Cancer, the Crab

Everyone has heard of this constellation, because of all that astrology nonsense, so you might think it should be easy to see. But when the ancient astrologers divided up the Sun’s yearly path into twelve, the real sky didn’t necessarily provide nice neat star patterns to match. So they had to make do with a rather faint group of stars, in fact the faintest in the whole Zodiac.

Back then it didn’t matter too much that they were faint – everyone could see them. But today, with all our wonderful streetlighting and other attempts to turn night into day, the stars of Cancer are virtually invisible. If you have trouble finding it, work on the basis that it is roughly midway between Pollux in Gemini and Regulus in Leo, two constellations that are easy to find in the spring sky in the northern hemisphere.

Cancer is Latin for Crab. Tumours in the body can also resemble crabs, which is why the name is also used for the disease. As always with constellations, there’s a mythological background, and this luckless creature was trodden on by the hero Perseus as he was fighting the monster with many heads, Hydra. Can’t blame him really: crabs had better watch out when there is a fight with a multi-headed monster under way.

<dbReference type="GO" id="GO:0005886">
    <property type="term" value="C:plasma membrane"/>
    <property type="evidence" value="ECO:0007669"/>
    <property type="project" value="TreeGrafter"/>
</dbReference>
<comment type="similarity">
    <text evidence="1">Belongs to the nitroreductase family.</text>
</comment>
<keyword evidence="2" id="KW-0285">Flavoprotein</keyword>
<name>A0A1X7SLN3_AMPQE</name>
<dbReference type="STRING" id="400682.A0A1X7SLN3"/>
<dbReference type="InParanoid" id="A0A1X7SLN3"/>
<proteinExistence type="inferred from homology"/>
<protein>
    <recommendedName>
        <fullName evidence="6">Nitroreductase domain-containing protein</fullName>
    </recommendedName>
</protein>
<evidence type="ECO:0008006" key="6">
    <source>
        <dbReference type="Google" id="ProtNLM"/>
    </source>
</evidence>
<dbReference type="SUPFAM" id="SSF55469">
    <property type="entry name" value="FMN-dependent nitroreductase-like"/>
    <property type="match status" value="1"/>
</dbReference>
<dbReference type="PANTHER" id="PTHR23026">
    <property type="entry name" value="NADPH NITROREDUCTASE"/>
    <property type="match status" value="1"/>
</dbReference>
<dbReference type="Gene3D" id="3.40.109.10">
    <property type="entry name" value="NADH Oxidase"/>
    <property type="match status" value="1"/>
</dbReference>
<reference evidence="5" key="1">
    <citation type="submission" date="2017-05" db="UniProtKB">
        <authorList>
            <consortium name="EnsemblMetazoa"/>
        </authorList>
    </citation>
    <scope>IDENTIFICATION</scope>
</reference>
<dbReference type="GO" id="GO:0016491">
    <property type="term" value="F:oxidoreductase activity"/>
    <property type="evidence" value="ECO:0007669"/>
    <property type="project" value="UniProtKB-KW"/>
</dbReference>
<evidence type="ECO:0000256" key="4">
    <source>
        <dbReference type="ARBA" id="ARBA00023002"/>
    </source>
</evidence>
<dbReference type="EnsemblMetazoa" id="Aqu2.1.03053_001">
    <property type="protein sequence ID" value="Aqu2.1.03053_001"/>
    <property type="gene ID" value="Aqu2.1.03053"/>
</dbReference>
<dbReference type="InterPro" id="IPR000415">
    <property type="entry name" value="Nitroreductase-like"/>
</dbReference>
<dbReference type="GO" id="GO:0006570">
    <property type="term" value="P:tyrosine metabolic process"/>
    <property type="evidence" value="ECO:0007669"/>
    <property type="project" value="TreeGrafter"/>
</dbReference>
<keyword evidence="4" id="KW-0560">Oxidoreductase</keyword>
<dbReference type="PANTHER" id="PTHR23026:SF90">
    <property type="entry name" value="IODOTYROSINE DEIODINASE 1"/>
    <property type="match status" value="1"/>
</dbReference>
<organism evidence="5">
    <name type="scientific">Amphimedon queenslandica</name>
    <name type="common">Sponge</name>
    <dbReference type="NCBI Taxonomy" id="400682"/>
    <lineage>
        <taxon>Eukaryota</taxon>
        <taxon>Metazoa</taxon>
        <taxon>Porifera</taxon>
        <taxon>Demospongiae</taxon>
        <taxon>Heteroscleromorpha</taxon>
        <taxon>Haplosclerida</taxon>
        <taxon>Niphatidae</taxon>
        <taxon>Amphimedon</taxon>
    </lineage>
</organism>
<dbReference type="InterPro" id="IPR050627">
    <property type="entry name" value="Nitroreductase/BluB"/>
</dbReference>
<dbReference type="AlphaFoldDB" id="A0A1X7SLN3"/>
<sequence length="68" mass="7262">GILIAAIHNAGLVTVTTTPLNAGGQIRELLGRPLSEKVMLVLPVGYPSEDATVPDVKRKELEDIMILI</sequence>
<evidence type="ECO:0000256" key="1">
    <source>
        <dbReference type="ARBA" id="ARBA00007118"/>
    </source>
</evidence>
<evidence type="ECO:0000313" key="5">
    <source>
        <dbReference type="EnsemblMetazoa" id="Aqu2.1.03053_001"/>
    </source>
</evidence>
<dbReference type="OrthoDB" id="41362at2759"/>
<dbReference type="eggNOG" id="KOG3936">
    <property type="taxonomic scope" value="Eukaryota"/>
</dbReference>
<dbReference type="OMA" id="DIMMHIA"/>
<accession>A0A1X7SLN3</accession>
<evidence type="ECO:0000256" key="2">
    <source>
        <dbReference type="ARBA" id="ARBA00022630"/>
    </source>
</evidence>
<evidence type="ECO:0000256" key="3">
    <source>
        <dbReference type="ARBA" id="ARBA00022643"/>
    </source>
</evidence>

Map of Cancer

For hints on understanding the star map, click here.

Cluster M44, with the Donkeys to its left

Things to look for in Cancer

There are two nice star clusters in Cancer, which make up for the general faintness of the rest of the constellation. The brightest and easiest to see has the catalogue number M44, but it has three names – the Beehive, the Manger and Praesepe.

The Beehive is easy enough to figure out, because it really does resemble a swarm of bees; but the Manger bit comes from the names of the two stars on either side of it, Asellus Borealis and Asellus Australis. Asellus means donkey (ass – get it?) and Borealis and Australis are north and south. So now you’ve learned some Latin as well as some astronomy. And here comes another bit. The Latin for Manger is Praesepe (pronounced pry-see-pee), hence its third name.

You can see the cluster with the naked eye in a reasonably dark sky, and it’s even visible with with a certain amount of moonlight around. Through binoculars you can see a dozen or more stars, and it’s a really pretty sight, with the two donkey stars flanking it.

Cluster M67
Close-up of M67. The bright star to its left is Alpha Cancri

The other cluster in Cancer, M67, is a lot harder to see from the suburbs, but in a country sky it’s plain enough. Move your view down twice the distance between the Donkeys and you should spot it just to the right of the star Alpha Cancri. With higher magnification binoculars or small telescopes you can just see a faint speckle of stars.

The ecliptic runs through Cancer. This is the track of the Sun, and the Moon and planets can also be found fairly close to it, so from time to time there might be an extra bright planet in the constellation.

Text and photographs by Robin Scagell